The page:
A Turkish prosecutor has prepared a summary of proceedings against main opposition Republican People’s Party (CHP) deputy Mehmet Bekaroğlu, who harshly criticized Turkey’s interior minister for remarks concerning the murder of four people in Şanlıurfa’s Suruç district in June 2018, Turkish media reports said on Friday.
The summary of proceedings against Bekaroğlu was drafted by the Ankara Chief Public Prosecutor’s Office on the grounds that he insulted Interior Minister Süleyman Soylu on social media.
A family lost three members in a deadly confrontation with a ruling Justice and Development Party (AKP) deputy in Suruç on June 14, 2018.
Ten days before the presidential and parliamentary elections in Turkey, a political dispute had erupted between members of the Şenyaşar family and AKP deputy İbrahim Halil Yıldız’s family during a campaign visit by Yıldız to the Şenyaşar shop in Suruç.
The heated dispute turned into an armed confrontation, leaving M. Şah Yıldız, brother of the AKP deputy, dead.
Sustaining injuries in the altercation, Şenyaşar brothers Adil and Celal went to the city hospital where they were brutally killed, according to the autopsy reports. The father, Esvet Şenyaşar, a Democratic Regions Party (DBP) official, was also murdered at the hospital as he was trying to visit his sons.
Soylu attracted criticism back then when he said the cause of the incident in Suruç is Muharrem İnce, the presidential candidate of the CHP.
Bekaroğlu, who was angered by the minister’s remarks targeting the CHP, tweeted on June 16, 2018: “May God damn you. You shameless person, you agent, don’t be a provocateur,” in reference to Soylu.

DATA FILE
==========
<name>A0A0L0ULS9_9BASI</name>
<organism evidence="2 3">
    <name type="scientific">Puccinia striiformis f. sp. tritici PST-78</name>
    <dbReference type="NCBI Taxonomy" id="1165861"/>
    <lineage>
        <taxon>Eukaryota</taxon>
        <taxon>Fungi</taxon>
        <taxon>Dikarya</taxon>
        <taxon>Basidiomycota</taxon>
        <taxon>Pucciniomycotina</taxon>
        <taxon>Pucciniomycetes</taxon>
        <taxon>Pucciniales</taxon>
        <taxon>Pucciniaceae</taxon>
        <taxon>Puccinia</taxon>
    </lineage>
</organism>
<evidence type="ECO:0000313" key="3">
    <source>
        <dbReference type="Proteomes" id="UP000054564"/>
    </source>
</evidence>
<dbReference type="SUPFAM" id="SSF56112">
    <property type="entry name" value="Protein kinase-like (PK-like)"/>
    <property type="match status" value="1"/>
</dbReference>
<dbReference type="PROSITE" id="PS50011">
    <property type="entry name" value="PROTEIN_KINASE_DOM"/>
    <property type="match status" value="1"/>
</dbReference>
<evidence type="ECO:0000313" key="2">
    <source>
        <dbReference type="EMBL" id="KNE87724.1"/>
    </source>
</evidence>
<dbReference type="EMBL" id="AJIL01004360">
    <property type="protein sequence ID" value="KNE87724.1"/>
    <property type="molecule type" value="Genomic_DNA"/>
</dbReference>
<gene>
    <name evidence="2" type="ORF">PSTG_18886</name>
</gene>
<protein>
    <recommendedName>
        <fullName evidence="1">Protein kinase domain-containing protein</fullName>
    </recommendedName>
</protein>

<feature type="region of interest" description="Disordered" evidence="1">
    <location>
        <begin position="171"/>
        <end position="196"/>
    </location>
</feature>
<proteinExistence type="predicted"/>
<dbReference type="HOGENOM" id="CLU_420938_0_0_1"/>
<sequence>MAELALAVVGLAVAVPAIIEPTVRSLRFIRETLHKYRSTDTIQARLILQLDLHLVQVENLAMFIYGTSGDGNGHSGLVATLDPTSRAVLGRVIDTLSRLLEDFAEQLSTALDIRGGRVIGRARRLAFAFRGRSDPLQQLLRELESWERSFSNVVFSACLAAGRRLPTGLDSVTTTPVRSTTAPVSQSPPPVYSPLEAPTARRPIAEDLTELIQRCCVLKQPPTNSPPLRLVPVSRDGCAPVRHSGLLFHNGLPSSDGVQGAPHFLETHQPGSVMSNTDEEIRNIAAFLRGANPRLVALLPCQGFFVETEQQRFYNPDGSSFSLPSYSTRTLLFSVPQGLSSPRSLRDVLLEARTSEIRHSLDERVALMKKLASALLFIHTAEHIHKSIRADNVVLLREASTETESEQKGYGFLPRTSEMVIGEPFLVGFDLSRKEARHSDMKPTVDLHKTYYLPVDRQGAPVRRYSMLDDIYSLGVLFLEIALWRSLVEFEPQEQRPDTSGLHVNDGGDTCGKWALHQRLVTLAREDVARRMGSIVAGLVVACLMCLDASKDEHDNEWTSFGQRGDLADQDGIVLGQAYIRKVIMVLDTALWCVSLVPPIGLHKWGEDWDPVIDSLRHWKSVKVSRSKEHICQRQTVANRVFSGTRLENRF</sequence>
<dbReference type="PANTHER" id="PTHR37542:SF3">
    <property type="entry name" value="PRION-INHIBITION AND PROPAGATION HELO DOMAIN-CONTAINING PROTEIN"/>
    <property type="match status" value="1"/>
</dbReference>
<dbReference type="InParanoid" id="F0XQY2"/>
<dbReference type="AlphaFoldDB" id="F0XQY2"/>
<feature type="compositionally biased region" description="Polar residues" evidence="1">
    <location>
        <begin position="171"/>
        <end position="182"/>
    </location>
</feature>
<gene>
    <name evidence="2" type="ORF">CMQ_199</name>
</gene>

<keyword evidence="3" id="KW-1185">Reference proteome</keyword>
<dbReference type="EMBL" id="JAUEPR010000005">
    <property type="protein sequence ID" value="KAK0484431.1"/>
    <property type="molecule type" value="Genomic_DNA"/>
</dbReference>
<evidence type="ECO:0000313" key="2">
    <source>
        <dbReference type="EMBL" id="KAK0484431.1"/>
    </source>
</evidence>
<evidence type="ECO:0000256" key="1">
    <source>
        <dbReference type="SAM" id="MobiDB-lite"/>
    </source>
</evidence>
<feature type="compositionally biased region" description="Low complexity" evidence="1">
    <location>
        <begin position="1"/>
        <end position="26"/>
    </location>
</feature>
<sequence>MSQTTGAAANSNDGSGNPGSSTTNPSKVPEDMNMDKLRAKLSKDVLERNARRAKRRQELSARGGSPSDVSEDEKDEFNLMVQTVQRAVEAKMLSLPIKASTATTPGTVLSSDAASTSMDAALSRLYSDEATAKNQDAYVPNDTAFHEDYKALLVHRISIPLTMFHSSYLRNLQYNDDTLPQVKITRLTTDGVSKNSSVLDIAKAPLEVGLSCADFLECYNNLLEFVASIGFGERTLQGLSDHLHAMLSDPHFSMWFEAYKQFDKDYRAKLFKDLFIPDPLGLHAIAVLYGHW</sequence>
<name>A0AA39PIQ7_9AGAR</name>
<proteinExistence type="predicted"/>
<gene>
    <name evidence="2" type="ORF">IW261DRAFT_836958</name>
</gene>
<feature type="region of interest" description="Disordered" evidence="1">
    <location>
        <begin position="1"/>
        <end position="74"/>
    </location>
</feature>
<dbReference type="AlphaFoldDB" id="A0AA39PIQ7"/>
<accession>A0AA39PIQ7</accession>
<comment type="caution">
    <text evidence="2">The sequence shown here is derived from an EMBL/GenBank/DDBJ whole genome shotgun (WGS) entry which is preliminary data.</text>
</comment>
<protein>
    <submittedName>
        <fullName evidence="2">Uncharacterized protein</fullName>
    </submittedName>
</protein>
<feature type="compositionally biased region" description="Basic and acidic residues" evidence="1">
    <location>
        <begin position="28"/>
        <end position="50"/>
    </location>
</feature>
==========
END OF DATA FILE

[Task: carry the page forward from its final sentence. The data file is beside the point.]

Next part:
Soylu subsequently filed a criminal complaint against Bekaroğlu, and prosecutors came to the conclusion at the end of the investigation that there was sufficient evidence showing Bekaroğlu committing the crime of an insulting a public official.
The summary of proceedings was sent to the Justice Ministry, from where it will be submitted to the Turkish Parliament Office so that Bekaroğlu’s parliamentary immunity can be lifted.
The CHP deputy this week uttered similar remarks about Soylu because he defended a police officer who allegedly harassed a university student last Saturday while trying to detain her during a protest in Ankara.
The prosecution of members of Parliament has been possible since the CHP and the Nationalist Movement Party (MHP) lent support to a 2016 proposal submitted by the ruling AKP on removing deputies’ immunity from prosecution.
The immunity of all deputies who face investigation was lifted in May 2016.
Hundreds of people in Turkey, even including high school students, face charges of insulting public officials, mainly President Recep Tayyip Erdoğan. The slightest criticism is considered insult, and there has been a rise in the number of cases in which people inform on others claiming that they insulted the president, the government or government officials.